FIBER OPTICS AND THE DEPARTMENT OF TRANSPORTATION
Have you noticed that more and more things are becoming computerized? Even the roads we drive on will be highly influenced by computer technology in the days to come…
For now, people drive their own cars and trucks on roads, highways, and elsewhere. We live in a mobile society, and with so many people in traffic, obviously traffic control systems are paramount to a structured, well-functioning society.
INTELLIGENT TRAFFIC SYSTEMS
There’s such a thing as “intelligent traffic systems (ITS).” These systems utilize technology to help prevent traffic congestion. Case in point– you’re using your smartphone to take a trip from the northeast to the southwest. Along the way, you have your phone telling you what roads to take, where to turn, etc. Here’s where it gets interesting: say there’s a car crash on Route 77 near Charlotte. Your phone amazingly knows this information, and it alerts you to it. “You can save 15 minutes by taking this alternative route,” it will tell you. That’s a perfect example of how technology literally impacts a regular person’s everyday life– while they’re taking a road trip.
Fiber Optics and Driving ITS is used to help control the flow of traffic. For instance, it can help figure out when to open and close certain gates on a highway allowing access to additional traffic lanes. Or say it’s foggy in a certain area at a certain time. ITS sensors detect this fog and send messages to electronic signs to be seen by commuters, alerting them to hazardous driving conditions ahead… and that same “fog” message can appear on a person’s smartphone map, too.
Before you go on a road trip, you can log in to certain websites that’ll tell you information about how busy traffic is in hot spots around town. For instance, one map might use red lines along a highway to indicate heavy traffic, whereas yellow is medium and green is light traffic/no delays. Another great use of technology is to tell people how long the wait is at bridge crossings. Say, for example, you want to enter Canada from Michigan– there’s real-time data that allows you to see, visually, what the border looks like, as well as “wait times” listed online. If there are multiple bridges at your preferred border crossing, you can compare the wait times and choose a route that seems fastest. Again, this is technology helping make life a little easier for those who travel.
TECHNOLOGY TO HELP US DRIVE SAFER
What can we expect in the future with regards to sensors and computers helping people drive better, safer and smarter? Well, vehicles are already being equipped with technology to avoid bumper-to-bumper collisions, improve vision in poor weather, and even alert drowsy drivers. The newer your vehicle, the more likely you are to find new features that didn’t exist before. It’s like your car is a computer, itself, monitoring things like tire air pressure and oil levels, alerting you when they need attention. “Smart cars” are being made for “smart highways.” That’s where we’re at right now.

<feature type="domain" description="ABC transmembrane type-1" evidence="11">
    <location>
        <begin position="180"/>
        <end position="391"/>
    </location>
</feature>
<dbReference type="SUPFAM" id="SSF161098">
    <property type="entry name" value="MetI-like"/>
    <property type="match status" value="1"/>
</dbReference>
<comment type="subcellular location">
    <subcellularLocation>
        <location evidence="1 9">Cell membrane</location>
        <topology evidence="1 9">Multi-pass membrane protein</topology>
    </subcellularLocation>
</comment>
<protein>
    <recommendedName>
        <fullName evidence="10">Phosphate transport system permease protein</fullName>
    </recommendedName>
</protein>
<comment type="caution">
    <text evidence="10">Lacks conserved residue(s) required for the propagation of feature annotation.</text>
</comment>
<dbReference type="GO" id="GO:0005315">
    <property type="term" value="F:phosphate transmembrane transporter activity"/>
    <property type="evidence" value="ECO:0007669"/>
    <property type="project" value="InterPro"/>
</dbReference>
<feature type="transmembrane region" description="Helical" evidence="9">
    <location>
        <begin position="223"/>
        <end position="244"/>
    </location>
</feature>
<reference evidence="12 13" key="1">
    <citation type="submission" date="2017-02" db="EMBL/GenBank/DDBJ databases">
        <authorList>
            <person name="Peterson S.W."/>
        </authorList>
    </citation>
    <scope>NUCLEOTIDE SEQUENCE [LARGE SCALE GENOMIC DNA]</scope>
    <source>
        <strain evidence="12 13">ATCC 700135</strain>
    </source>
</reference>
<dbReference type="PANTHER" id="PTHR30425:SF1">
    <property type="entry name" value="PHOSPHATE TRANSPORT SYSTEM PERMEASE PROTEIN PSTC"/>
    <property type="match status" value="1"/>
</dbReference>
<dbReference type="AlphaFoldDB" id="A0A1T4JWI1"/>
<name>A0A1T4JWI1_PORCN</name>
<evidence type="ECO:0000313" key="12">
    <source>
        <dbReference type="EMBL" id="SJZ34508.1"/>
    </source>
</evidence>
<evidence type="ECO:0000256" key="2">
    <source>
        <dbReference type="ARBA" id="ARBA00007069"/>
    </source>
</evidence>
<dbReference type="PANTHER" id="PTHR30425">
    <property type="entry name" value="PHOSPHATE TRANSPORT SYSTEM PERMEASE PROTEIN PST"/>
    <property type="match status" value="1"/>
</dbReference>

FIBER OPTICS IS A MAJOR REASON WHY IT’S ALL POSSIBLE
What’s making all this possible? For one, it’s fiber optic links. ITS networks handle a lot of data and they need to do so quickly and efficiently. You wouldn’t want this info delivered over old-fashioned copper wires… that’s horse-and-buggy technology at this point. Today, fiber optics carry much of society’s information over all sorts of distances, both near and far. They’re the backbone of modern communication, as well as ITS networks.
While driving along highways, you’re likely to see signals, sensors, cameras and other equipment that collect and transmit data. Fiber optic links play a pivotal role in ITS infrastructure, handling an ever-increasing amount of data. Thanks to fiber optics, information can be collected in one place and then transmitted and stored in another place. That’s why a camera can catch you speeding on the highway, and you get a letter in the mail telling you this– somewhere there’s a photo of your license plate, showing you go through a certain detection area clocked at 88 miles per hour in a 65 mile per hour zone. Again, this is an example of a “smart highway,” although one speeders don’t like!
Actually, terrorism has made the whole ITS thing grow rapidly in recent years, as the government is very concerned about homeland security. They want to be able to do surveillance of roadways, keeping tabs on what vehicles go where and when. Funding to make roads “smarter” is often linked to homeland security concerns. In other words, the government is spending money on projects to watch people, whether they like it or not.
We live in an increasingly online, digital world. Fiber optics makes this possible. Life, as we know it, will change a lot in the next hundred years. It’ll be interesting to see what changes happen to road travel in the decades to come thanks to technological advances.
Other news for Tuesday 19 February, 2019
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